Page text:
Business lobby group IBEC has called for €1.5bn per annum in State aid support for three years to help stabilise the Irish economy in the event of a ‘no deal’ Brexit.
The call came ahead of tomorrow’s (8 October 2019) Budget 2020 and is aimed at helping to protect jobs if the UK crashes out with no deal at the end of this month.
“A ‘no-deal’ exit would deliver a major shock to rural economy,” IBEC chief economist Gerard Brady warned.
“In a no-deal scenario, if supports were not available until the middle of 2020 it would be far too late to sustain enterprises and jobs in many areas”
“Those most vulnerable to job losses are already living in areas with fewer opportunities, a lack of other viable employment and lower incomes. The companies most exposed are both capital intensive and low margin. If firms collapse in a no-deal scenario they will not be easily replaced.
“Decisive and far-reaching government intervention would be required to protect jobs and support vulnerable, but viable, firms from day one. The risk of a ‘no deal’ is imminent and action is required immediately.”
Maintaining jobs in a crisis reminiscent of 2009
In order to save viable but vulnerable companies, the business group called for the introduction of the Enterprise Stabilisation Fund in the same vein as was available during the financial crisis in 2009.
To maintain jobs in viable but vulnerable firms where short-time work is not possible, IBEC has called for the Irish Government to introduce an employment subsidy scheme, with subsidies up to €10,000 over 24 months for employees in firms in distress.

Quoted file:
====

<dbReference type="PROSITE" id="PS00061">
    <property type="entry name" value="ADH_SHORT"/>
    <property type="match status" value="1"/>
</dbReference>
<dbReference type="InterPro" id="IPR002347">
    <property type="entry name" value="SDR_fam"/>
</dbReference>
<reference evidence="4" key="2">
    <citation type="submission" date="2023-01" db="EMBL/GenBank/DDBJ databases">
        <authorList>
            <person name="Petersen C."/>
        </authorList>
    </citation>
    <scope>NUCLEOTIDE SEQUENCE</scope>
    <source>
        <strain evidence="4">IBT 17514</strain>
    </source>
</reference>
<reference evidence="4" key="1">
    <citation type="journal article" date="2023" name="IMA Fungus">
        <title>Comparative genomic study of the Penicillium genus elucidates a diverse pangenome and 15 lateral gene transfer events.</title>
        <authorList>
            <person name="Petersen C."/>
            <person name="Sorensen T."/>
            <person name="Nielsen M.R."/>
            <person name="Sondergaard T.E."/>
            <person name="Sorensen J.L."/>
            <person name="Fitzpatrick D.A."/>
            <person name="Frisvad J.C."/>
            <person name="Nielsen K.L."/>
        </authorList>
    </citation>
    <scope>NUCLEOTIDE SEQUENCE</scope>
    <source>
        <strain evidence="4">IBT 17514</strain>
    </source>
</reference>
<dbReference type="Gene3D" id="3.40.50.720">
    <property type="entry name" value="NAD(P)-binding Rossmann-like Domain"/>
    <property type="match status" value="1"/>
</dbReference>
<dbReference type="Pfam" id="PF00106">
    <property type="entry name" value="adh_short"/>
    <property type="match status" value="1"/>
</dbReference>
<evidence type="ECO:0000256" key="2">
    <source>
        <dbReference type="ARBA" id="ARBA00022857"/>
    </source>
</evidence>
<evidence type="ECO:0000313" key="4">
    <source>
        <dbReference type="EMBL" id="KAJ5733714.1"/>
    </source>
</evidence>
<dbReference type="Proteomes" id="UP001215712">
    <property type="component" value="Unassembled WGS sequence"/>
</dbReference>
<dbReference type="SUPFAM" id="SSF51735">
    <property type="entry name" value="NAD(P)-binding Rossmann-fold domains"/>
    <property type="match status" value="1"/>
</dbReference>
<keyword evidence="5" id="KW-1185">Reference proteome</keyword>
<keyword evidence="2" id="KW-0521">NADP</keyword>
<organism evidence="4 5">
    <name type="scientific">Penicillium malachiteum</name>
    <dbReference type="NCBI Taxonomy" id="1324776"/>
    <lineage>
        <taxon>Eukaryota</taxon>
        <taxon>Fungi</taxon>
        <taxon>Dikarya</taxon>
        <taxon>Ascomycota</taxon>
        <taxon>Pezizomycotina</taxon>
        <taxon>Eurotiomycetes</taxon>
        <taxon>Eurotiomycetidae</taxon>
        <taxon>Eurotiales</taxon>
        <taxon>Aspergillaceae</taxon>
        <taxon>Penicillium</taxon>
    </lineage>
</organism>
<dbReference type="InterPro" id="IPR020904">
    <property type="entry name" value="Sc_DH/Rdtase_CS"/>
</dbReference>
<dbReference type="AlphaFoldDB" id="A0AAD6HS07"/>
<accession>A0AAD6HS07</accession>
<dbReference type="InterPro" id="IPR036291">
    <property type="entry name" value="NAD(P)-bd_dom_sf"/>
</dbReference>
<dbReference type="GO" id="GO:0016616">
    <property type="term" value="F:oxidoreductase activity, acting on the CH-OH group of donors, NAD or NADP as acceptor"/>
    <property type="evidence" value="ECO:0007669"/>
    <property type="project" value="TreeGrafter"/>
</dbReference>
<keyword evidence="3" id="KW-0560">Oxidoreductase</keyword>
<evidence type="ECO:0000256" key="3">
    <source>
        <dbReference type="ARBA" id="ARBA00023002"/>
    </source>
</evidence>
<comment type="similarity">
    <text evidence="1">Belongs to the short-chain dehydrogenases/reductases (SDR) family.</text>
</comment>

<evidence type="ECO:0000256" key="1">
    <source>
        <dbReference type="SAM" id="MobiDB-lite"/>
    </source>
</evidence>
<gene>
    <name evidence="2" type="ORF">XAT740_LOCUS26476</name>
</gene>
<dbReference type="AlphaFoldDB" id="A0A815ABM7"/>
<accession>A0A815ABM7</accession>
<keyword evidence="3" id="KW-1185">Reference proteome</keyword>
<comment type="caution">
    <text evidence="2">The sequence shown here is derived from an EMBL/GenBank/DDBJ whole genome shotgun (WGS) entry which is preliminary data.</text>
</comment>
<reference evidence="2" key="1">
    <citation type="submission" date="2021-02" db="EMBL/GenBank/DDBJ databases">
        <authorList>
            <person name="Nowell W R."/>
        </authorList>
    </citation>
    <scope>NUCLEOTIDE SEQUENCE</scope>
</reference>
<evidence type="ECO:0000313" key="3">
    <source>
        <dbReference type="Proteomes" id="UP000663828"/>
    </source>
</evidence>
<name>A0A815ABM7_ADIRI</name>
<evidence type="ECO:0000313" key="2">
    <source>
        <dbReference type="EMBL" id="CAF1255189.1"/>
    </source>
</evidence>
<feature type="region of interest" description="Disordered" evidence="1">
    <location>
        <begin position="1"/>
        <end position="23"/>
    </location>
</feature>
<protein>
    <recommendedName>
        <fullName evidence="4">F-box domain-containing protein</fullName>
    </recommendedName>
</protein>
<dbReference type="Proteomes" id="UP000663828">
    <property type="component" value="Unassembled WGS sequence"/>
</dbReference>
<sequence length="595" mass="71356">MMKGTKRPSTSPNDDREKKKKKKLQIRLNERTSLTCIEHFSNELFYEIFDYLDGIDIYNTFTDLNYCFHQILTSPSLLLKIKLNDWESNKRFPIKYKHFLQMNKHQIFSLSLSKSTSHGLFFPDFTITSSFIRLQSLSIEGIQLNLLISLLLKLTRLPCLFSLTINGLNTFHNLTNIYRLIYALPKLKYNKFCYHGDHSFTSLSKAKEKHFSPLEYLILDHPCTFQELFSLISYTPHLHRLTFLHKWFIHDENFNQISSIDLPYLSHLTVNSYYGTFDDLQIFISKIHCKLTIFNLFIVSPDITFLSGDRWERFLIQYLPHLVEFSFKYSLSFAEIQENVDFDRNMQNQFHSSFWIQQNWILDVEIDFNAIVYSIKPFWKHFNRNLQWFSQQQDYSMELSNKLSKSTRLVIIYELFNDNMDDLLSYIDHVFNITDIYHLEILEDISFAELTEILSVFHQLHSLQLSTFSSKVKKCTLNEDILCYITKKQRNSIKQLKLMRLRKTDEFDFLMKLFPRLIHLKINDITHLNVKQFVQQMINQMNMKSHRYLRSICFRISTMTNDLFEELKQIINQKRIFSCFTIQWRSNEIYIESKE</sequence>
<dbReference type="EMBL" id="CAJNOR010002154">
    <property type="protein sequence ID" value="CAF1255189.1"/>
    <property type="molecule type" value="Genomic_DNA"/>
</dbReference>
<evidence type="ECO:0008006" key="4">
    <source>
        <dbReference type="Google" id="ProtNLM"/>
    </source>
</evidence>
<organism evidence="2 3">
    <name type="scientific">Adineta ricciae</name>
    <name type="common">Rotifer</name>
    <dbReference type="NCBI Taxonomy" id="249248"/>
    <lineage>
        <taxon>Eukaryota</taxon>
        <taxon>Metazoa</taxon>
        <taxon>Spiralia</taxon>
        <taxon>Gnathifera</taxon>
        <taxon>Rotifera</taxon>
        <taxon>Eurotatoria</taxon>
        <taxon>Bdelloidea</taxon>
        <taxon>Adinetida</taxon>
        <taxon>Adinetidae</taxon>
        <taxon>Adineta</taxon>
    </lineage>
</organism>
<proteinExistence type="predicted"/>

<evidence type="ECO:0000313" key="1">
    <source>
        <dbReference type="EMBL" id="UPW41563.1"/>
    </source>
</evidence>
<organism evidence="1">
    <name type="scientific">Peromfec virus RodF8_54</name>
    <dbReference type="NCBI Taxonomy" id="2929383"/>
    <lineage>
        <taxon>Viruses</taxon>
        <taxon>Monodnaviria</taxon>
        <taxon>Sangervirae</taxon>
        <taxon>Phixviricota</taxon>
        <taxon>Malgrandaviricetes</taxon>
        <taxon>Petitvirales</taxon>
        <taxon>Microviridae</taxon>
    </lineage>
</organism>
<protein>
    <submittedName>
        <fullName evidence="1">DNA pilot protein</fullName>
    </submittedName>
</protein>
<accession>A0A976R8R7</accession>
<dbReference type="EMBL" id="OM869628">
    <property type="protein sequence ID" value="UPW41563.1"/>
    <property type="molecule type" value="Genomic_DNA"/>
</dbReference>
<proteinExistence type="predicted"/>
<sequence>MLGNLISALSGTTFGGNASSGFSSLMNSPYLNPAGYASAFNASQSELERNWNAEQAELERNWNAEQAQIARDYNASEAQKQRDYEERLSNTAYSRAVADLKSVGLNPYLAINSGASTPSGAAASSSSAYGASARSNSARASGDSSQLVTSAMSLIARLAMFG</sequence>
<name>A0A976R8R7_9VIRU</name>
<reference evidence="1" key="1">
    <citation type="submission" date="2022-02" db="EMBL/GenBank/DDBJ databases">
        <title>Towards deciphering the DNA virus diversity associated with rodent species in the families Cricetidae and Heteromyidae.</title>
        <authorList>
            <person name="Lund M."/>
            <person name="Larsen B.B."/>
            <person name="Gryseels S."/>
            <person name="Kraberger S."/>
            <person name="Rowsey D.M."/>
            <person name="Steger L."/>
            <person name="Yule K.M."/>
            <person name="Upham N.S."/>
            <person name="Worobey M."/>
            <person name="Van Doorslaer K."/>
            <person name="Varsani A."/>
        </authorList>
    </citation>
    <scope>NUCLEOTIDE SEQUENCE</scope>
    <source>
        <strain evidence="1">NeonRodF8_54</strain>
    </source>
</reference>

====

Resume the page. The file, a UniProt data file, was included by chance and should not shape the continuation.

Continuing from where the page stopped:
In order to assist with cashflow in SMEs, it has been proposed that the Government accelerate the current SME credit guarantee scheme’s coverage of invoice discounting and factoring arrangements in Brexit impacted firms, in-line with State Aid rules.
And to help companies diversify IBEC proposes the State introduce a new scheme for export credit insurance aimed at companies impacted by Brexit and diversifying away from the UK.
“Timing is of the essence,” Brady urged. “Our experience from 2009 shows that it took 10 months from agreement on a State Aid framework at a European level until companies could draw down supports. In a no-deal scenario, if supports were not available until the middle of 2020 it would be far too late to sustain enterprises and jobs in many areas.
“It is imperative we introduce legislation and have structures in place to administer these schemes as soon as possible. The measures could be partly funded by new tariffs that will have to be levied on Irish imports from the UK,” Brady said.
A Central Bank of Ireland report in July estimated that a hard Brexit could cost 100,000 Irish jobs.
In related news, last week Bank of Ireland kicked of a series of Brexit briefings that will help SMEs nationwide to prepare for Brexit.
Brexit countdown image: Ivan Marc/Shutterstock
Published: 7 October, 2019